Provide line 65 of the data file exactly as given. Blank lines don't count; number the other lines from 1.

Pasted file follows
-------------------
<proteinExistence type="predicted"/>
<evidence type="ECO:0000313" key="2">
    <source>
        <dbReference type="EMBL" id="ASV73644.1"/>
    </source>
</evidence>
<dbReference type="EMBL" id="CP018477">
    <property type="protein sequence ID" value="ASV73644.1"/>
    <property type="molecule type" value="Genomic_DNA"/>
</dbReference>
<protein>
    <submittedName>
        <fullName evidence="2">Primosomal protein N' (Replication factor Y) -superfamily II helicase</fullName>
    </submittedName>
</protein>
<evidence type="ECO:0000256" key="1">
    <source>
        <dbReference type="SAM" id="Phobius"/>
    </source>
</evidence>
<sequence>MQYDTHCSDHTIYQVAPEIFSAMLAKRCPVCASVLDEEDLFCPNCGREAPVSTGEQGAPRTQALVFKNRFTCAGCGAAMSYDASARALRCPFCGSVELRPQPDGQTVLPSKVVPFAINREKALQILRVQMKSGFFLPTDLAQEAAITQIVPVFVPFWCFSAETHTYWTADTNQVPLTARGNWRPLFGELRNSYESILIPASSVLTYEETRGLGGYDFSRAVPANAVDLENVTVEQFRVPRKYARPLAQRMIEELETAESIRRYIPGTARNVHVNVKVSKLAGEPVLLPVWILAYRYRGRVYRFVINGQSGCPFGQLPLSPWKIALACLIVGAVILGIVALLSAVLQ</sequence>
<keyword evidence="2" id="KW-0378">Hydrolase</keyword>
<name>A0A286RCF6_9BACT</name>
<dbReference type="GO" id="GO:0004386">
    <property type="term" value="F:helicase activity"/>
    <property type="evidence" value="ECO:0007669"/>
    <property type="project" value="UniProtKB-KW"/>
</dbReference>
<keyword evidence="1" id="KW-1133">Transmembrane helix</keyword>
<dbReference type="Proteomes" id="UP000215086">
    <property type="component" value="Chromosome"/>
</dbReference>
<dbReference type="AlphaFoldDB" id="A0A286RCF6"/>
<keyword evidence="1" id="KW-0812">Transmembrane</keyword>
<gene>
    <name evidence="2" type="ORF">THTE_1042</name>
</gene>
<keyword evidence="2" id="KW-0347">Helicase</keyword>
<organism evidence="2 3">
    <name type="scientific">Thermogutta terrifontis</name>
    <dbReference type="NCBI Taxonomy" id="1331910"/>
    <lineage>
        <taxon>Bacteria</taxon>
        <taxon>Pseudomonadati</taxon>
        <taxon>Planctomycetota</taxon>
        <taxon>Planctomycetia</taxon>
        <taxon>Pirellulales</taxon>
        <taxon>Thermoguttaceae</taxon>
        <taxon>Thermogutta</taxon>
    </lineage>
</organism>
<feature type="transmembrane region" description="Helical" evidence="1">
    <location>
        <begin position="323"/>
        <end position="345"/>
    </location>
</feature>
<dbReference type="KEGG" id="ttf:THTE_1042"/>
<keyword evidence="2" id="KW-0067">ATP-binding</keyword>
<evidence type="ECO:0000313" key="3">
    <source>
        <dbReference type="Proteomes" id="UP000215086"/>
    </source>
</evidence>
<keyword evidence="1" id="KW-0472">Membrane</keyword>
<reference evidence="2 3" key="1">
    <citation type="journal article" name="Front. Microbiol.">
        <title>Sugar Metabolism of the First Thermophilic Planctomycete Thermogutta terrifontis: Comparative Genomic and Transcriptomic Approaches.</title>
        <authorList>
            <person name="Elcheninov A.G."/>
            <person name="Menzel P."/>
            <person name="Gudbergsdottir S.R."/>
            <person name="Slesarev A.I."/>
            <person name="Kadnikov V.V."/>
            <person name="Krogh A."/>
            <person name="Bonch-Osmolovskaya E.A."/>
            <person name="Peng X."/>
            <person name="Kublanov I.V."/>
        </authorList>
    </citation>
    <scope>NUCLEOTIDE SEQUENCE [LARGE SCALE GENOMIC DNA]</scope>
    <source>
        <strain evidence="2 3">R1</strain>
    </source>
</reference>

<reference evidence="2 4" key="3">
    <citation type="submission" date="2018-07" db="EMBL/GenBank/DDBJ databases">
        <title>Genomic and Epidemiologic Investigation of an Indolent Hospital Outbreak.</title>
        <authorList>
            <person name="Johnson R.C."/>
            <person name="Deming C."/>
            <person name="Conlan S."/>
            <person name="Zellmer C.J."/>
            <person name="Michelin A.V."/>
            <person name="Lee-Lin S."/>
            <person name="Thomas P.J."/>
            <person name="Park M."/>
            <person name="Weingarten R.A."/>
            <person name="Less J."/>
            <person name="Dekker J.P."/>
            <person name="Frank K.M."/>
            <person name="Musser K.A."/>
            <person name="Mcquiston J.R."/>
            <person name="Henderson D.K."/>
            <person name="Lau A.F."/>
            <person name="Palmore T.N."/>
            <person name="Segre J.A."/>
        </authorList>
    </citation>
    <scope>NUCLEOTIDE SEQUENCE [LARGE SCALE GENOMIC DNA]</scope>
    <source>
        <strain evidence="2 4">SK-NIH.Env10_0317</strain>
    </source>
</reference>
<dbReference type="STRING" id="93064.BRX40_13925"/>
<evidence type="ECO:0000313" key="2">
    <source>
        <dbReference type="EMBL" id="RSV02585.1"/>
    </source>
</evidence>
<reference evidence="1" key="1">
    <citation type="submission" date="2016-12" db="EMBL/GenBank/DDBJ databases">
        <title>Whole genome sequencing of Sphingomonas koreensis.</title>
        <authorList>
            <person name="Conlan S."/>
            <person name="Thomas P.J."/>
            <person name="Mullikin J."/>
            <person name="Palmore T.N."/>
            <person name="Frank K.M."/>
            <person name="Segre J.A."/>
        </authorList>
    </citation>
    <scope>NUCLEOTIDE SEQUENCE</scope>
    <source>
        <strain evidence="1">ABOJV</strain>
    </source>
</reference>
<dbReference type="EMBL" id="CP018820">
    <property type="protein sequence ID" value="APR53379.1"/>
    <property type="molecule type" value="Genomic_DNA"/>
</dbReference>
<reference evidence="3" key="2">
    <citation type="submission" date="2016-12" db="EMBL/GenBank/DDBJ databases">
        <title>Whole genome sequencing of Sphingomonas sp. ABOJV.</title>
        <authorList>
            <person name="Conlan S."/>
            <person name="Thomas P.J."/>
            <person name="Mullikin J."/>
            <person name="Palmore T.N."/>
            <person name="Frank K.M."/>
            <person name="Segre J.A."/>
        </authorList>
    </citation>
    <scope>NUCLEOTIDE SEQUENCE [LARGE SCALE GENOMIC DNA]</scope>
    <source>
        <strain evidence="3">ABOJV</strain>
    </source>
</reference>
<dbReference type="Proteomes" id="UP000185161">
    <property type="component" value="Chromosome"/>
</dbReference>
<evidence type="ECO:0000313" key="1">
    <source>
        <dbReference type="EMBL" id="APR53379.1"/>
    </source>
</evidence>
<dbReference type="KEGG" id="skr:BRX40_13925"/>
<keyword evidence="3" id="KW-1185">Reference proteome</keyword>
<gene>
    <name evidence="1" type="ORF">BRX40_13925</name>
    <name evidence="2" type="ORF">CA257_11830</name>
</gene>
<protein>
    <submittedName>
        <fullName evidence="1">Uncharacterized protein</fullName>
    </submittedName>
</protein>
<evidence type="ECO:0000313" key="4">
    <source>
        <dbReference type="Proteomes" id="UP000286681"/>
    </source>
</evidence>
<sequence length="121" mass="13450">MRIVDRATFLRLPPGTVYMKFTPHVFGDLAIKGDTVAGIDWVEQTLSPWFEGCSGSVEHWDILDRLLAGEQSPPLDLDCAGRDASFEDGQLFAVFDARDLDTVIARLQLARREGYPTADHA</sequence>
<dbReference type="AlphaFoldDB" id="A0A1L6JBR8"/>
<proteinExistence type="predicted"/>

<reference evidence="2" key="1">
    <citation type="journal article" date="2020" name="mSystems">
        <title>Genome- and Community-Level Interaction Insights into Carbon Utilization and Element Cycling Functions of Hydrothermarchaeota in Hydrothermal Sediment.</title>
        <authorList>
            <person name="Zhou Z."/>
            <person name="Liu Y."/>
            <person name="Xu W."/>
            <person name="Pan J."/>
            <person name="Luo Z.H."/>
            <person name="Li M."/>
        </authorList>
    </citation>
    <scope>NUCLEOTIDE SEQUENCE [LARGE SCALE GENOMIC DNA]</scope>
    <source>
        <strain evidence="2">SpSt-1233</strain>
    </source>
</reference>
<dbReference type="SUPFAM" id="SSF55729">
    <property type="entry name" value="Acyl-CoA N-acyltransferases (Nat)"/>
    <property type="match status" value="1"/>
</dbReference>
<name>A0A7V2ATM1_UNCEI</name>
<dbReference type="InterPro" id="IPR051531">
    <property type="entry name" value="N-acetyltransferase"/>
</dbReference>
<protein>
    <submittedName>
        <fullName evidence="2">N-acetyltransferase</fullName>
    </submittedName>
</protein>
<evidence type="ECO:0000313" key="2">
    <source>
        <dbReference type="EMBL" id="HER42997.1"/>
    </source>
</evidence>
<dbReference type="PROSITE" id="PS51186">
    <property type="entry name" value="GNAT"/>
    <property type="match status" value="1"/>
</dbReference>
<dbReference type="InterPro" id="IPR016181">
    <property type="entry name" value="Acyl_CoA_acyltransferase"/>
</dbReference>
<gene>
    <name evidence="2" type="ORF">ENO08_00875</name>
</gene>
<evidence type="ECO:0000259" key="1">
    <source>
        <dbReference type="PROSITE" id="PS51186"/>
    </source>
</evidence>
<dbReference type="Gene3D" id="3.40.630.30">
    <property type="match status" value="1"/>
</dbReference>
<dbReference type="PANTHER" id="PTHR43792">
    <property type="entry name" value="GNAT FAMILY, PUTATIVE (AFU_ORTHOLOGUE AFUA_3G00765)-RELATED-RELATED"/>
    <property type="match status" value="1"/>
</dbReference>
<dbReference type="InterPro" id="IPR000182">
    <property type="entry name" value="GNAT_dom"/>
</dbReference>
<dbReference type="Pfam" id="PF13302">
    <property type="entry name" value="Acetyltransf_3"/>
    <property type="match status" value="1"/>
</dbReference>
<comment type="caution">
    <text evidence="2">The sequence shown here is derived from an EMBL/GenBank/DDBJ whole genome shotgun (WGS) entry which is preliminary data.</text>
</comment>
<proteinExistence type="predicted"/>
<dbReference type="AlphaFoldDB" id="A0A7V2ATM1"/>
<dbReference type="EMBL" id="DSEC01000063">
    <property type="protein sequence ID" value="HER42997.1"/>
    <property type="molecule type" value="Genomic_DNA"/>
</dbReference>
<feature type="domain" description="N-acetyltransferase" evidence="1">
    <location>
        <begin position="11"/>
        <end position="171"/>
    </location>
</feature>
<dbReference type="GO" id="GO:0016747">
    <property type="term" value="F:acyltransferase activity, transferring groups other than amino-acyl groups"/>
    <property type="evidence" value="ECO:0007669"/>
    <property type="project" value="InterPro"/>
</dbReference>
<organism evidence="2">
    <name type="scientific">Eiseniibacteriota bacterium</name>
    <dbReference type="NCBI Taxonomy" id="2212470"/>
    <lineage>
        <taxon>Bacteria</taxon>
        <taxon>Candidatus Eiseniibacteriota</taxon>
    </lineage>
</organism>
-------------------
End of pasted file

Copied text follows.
<keyword evidence="1" id="KW-0472">Membrane</keyword>